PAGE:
UT Southwestern Identified Protein Triggering Antidepressant Effect in Brain
UT Southwestern researchers have identified a key protein that helps trigger ketamine’s rapid antidepressant effects in the brain.
Study answers why ketamine helps depression, offers target for safer therapy
UT Southwestern Medical Center scientists have identified a key protein that helps trigger ketamine's rapid antidepressant effects in the brain, a crucial step to developing alternative treatments to the controversial drug being dispensed in a growing number of clinics across the country.
New Insight Into How Ketamine Works in Depression
Ketamine exerts an initial antidepressant effect by blocking the N-methyl-D-aspartate receptor (NMDAR), and the ketamine metabolite hydroxynorketamine (HNK) may extend the duration of the effect. The findings could lead to the development of safer alternatives.
Answering why ketamine helps depression could lead to safer drugs
In recent years the drug has been discovered to have notable rapid-acting effects as an anti-depressant. Despite growing anecdotal support, scientists have not had a clear understanding of how ketamine's anti-depressant effects actually work. A new study has finally solved a key part of the ketamine mystery, discovering how it triggers its anti-depressant effects.
Researchers Learn How Ketamine Acts on the Brain
Ketamine is a medication mainly used for starting and maintaining anesthesia although it has also been used to provide rapid relief of treatment resistant depression.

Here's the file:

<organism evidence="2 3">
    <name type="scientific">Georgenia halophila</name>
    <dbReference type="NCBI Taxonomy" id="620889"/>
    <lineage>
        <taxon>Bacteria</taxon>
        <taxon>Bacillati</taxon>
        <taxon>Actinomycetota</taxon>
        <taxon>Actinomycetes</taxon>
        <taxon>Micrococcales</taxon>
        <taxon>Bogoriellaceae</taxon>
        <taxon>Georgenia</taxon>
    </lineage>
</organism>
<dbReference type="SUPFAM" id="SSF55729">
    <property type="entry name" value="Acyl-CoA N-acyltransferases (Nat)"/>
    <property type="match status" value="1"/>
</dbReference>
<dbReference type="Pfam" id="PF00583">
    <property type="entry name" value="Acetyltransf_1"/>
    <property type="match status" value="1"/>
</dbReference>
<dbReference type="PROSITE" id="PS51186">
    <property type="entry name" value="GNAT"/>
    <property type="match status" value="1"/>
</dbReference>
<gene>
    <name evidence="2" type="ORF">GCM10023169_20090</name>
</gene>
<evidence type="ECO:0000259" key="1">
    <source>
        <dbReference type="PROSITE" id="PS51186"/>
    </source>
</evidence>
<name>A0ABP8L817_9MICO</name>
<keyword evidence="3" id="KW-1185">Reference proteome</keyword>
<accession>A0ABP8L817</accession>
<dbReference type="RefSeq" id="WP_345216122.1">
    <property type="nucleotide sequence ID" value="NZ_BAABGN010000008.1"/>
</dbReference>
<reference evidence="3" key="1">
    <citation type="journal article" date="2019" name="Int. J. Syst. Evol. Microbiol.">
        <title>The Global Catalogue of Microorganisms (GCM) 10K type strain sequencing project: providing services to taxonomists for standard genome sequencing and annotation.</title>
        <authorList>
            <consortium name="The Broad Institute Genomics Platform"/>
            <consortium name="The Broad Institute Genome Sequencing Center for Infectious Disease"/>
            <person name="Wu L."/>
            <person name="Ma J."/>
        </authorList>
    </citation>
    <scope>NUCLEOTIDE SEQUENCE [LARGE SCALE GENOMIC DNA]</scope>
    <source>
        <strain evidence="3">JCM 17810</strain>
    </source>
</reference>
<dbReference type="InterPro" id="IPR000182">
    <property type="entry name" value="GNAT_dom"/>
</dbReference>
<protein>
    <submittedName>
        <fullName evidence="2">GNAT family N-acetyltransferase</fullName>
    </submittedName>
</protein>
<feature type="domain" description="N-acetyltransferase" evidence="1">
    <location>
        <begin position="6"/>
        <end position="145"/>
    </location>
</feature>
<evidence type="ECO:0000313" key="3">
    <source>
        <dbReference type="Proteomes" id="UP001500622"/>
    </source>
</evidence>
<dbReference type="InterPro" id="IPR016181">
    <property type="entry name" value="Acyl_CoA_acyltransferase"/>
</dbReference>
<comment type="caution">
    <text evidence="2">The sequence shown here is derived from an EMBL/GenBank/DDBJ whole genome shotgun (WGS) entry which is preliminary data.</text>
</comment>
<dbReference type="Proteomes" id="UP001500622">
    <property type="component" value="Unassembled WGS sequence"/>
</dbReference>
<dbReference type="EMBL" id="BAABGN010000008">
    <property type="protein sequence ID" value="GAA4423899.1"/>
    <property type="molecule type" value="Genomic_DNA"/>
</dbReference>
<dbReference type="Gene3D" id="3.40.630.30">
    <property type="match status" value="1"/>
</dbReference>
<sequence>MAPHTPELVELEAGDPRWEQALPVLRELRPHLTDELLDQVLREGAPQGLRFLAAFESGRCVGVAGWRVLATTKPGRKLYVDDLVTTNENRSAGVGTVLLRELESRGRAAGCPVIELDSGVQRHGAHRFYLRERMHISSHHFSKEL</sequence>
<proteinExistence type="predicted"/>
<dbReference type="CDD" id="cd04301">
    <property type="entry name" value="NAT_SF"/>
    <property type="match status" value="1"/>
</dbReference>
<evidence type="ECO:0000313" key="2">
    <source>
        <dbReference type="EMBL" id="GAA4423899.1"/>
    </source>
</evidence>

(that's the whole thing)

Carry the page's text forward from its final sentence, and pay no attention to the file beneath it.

Ketamine is Helping Alleviate Depression—Fast
Depression is a crippling problem that hijacks a patient’s neurochemistry, often making it impossible to “see the bright side.” While many potential therapeutic applications exist, there has been a longstanding quarrel between treating depression chemically or through interventions like talk therapy. While some psychiatrists are advocates for both, no silver bullet seems possible for all people who suffer from this condition.
It's official: Ketamine has an antidepressant effect
Scientists have confirmed the antidepressant properties of ketamine, after getting new insights into how the drug may act on the brain. They have also identified related compounds that could benefit people, without the negative side effects of ketamine.
Rapid-acting antidepressant for treatment-resistant depression: New insights
Researchers have generated fresh insights that could aid in the development of rapid-acting antidepressants for treatment-resistant depression.
Ketamine May Treat Depression By Targeting Specific Region Of Brain Receptor, Study Shows
Ketamine, which is often used recreationally, has also long been studied as a way to treat depression. It’s never been quite understood exactly how it works to treat symptoms, but a team of scientists believe they have the answer.
Scientists seek fast-acting antidepressant, from ketamine to laughing gas
“Having a more rapid-acting option is a critical need,” said Lisa Monteggia, a neuroscientist at University of Texas Southwestern who does research in the field.
A Mystery Partly Solved: How the ‘Club Drug’ Ketamine Lifts Depression So Quickly
A new study sheds light on why the anesthetic and “club drug” ketamine can relieve depression rapidly — in hours, instead of weeks or months.